With the workforce landscape transformation comes a tidal wave of twenty-somethings, looking to make an impact and build a legacy unique to their parents. During 2014, there are 79 million millennials in the U.S. compared to 48 million Gen-Xers—and still growing—making them the largest generation on the planet today, according to a blog post from Hillary Sabetta. The majority of the incoming workforce is millennials, who also make up 36 percent of the current workforce, and despite their social media obsession and apathetic stereotypes, they are highly ambitious and demonstrate the potential for personal growth and career progression. As a manager, you may have noticed that with this workforce transformation, comes a change in the way you recruit, acquire talent, and maintain these candidates to benefit your business in the long run.
Below you will find some noteworthy tips to consider when managing millennials that will increase engagement and productivity in your organization.
Tips for Managing Millennials
Culture is critical
Millennials are collaborative and relationship heavy, so workplace culture plays a big role in their decision to accept a position. However, loyalty does not carry the same weight as it does to Gen‐Xers when it comes to staying with a company. They are notorious for leaving a company because of a lack of cultural t, “up to 60 percent of millennials leave companies they work for because it’s not a good cultural fit”, according to Entrepreneur.com. When managing millennials, you can prevent this turnover by communicating and building relationships with them; try to identify a common interest such as favorite sports team, hometown, college, hobbies, food, or animals. Perhaps consider revisiting the recruitment and assessment process of your talent acquisition and pre-screening phases to ensure that an organic job and cultural t is established before you onboard; this will save you time and money, and guarantee a shift in productivity.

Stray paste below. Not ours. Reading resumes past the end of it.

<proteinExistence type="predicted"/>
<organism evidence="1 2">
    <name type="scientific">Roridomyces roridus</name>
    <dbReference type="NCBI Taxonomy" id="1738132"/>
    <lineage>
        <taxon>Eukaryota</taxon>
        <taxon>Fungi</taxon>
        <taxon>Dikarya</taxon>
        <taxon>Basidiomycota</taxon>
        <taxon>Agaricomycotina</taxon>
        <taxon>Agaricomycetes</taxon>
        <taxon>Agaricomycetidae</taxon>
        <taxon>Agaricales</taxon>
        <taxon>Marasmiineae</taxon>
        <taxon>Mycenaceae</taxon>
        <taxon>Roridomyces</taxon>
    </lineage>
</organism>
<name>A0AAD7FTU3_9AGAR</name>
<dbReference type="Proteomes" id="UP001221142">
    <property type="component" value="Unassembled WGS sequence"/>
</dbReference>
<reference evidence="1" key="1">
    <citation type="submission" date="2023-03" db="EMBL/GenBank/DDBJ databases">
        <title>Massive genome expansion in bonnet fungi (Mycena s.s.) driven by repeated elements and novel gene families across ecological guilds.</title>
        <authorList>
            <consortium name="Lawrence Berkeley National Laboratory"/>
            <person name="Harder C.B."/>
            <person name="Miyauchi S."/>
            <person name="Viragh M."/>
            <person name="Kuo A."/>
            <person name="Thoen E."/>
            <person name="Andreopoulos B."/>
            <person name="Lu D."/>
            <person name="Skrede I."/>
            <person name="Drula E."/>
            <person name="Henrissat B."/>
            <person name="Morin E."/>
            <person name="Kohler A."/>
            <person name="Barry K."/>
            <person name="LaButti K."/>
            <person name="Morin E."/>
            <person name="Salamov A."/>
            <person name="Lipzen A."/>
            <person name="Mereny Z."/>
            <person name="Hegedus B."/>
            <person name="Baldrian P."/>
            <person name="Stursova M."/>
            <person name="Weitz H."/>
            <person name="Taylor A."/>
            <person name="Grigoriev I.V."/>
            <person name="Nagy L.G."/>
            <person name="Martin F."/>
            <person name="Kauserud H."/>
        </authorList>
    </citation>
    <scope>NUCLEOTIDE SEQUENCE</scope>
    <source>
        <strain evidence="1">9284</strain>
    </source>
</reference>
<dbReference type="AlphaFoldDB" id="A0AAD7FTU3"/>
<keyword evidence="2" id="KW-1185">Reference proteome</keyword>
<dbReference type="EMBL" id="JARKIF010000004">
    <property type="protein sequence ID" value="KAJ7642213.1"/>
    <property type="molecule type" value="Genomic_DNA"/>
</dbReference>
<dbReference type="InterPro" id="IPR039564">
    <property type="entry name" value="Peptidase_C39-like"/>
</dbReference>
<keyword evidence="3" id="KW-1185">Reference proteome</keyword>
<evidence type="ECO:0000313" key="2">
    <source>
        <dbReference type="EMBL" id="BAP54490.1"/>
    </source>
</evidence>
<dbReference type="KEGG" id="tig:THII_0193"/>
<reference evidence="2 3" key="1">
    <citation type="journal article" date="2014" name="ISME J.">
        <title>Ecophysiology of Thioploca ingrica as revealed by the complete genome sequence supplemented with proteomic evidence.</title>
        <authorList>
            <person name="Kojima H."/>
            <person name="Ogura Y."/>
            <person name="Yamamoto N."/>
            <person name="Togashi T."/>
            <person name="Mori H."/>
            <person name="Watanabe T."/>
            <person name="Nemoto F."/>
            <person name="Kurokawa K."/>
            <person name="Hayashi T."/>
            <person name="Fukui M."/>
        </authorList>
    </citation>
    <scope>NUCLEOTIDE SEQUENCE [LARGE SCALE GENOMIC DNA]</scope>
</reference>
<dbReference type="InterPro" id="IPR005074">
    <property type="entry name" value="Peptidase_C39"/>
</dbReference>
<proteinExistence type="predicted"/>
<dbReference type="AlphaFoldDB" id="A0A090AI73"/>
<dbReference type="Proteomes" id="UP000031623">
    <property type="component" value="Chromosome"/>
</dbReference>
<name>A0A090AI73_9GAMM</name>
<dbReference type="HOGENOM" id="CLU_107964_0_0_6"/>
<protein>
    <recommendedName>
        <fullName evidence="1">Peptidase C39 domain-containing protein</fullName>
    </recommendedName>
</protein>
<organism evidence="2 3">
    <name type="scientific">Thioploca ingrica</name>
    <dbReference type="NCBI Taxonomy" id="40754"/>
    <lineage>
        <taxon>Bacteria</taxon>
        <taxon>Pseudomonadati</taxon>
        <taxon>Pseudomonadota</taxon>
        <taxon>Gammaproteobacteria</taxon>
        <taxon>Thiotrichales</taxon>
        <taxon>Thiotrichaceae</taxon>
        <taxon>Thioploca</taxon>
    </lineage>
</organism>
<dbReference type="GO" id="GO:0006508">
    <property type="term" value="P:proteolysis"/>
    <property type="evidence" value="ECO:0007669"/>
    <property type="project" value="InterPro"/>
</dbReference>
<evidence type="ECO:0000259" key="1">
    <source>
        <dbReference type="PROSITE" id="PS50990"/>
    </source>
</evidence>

Coach and Inspire
Millennials have a constant desire to learn and educate themselves, especially on the matter at hand. Despite the convenience of always being able to find an answer to a question on Google, millennials in the workplace look to management for direction and coaching. When managing them, it is important not to neglect eager minds, but provide feedback and inspiration. This article by Karie Willyerd at HBR.com, stresses the concept of inspiring, “In all aspects of their lives, millennials engage with causes that help people, not institutions. The team and the mission, especially tied to a higher purpose, are far more compelling motivators than a message of ‘Do this for the company,’ or ‘Work on the department goals.’” These employees are purpose-driven, so create incentives that serve a greater good, and you will increase engagement and productivity.
Embrace Balance and Innovation
How relevant and current is your company when it comes to embracing technology? According to an article on LinkedIn Pulse, “this is a generation of multitaskers, Millennials switch their attention between media platforms like laptops, smartphones, tablets, and televisions an average of 27 times per hour!” When managing millennials, consider the fact that these employees squeeze multiple activities into their lives and prioritize family time. Provide a work‐life balance that serves as a complement to your current technological capabilities that millennials are all too familiar with accessing. Establish clear boundaries in the workplace and deadlines for projects to prevent any time discrepancies when employees are working o location.
Millennials are equipped with fresh and current capabilities and are driven to innovate and make an impact. Build a strategy for managing millennials around these tips, and you are sure to experience a splash in engagement and productivity.